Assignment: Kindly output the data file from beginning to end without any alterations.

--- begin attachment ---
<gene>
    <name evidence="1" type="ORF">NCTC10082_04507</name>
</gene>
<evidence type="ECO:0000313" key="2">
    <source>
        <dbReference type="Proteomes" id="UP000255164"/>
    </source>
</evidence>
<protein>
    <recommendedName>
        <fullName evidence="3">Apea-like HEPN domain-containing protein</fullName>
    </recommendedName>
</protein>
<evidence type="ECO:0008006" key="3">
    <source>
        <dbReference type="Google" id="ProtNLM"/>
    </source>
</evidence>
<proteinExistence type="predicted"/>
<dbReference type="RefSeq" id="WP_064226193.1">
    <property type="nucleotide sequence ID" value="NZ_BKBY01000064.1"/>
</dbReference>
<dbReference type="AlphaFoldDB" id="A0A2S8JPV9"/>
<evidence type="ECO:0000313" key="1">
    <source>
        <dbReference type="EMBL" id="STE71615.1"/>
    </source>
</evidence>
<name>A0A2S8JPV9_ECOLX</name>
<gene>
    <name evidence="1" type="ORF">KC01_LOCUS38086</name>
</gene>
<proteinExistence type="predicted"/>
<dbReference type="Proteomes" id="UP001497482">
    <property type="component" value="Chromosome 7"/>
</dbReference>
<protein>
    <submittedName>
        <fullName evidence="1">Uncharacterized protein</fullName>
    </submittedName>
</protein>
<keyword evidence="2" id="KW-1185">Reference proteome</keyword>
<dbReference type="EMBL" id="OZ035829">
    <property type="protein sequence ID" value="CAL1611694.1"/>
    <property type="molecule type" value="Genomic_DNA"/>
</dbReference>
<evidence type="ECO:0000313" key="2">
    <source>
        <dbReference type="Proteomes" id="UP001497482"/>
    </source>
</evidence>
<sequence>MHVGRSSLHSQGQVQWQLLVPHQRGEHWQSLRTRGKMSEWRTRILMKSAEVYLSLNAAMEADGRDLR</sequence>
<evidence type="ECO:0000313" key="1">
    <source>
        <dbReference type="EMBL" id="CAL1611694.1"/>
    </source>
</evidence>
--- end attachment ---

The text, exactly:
<gene>
    <name evidence="1" type="ORF">NCTC10082_04507</name>
</gene>
<evidence type="ECO:0000313" key="2">
    <source>
        <dbReference type="Proteomes" id="UP000255164"/>
    </source>
</evidence>
<protein>
    <recommendedName>
        <fullName evidence="3">Apea-like HEPN domain-containing protein</fullName>
    </recommendedName>
</protein>
<evidence type="ECO:0008006" key="3">
    <source>
        <dbReference type="Google" id="ProtNLM"/>
    </source>
</evidence>
<proteinExistence type="predicted"/>
<dbReference type="RefSeq" id="WP_064226193.1">
    <property type="nucleotide sequence ID" value="NZ_BKBY01000064.1"/>
</dbReference>
<dbReference type="AlphaFoldDB" id="A0A2S8JPV9"/>
<evidence type="ECO:0000313" key="1">
    <source>
        <dbReference type="EMBL" id="STE71615.1"/>
    </source>
</evidence>
<name>A0A2S8JPV9_ECOLX</name>
<gene>
    <name evidence="1" type="ORF">KC01_LOCUS38086</name>
</gene>
<proteinExistence type="predicted"/>
<dbReference type="Proteomes" id="UP001497482">
    <property type="component" value="Chromosome 7"/>
</dbReference>
<protein>
    <submittedName>
        <fullName evidence="1">Uncharacterized protein</fullName>
    </submittedName>
</protein>
<keyword evidence="2" id="KW-1185">Reference proteome</keyword>
<dbReference type="EMBL" id="OZ035829">
    <property type="protein sequence ID" value="CAL1611694.1"/>
    <property type="molecule type" value="Genomic_DNA"/>
</dbReference>
<evidence type="ECO:0000313" key="2">
    <source>
        <dbReference type="Proteomes" id="UP001497482"/>
    </source>
</evidence>
<sequence>MHVGRSSLHSQGQVQWQLLVPHQRGEHWQSLRTRGKMSEWRTRILMKSAEVYLSLNAAMEADGRDLR</sequence>
<evidence type="ECO:0000313" key="1">
    <source>
        <dbReference type="EMBL" id="CAL1611694.1"/>
    </source>
</evidence>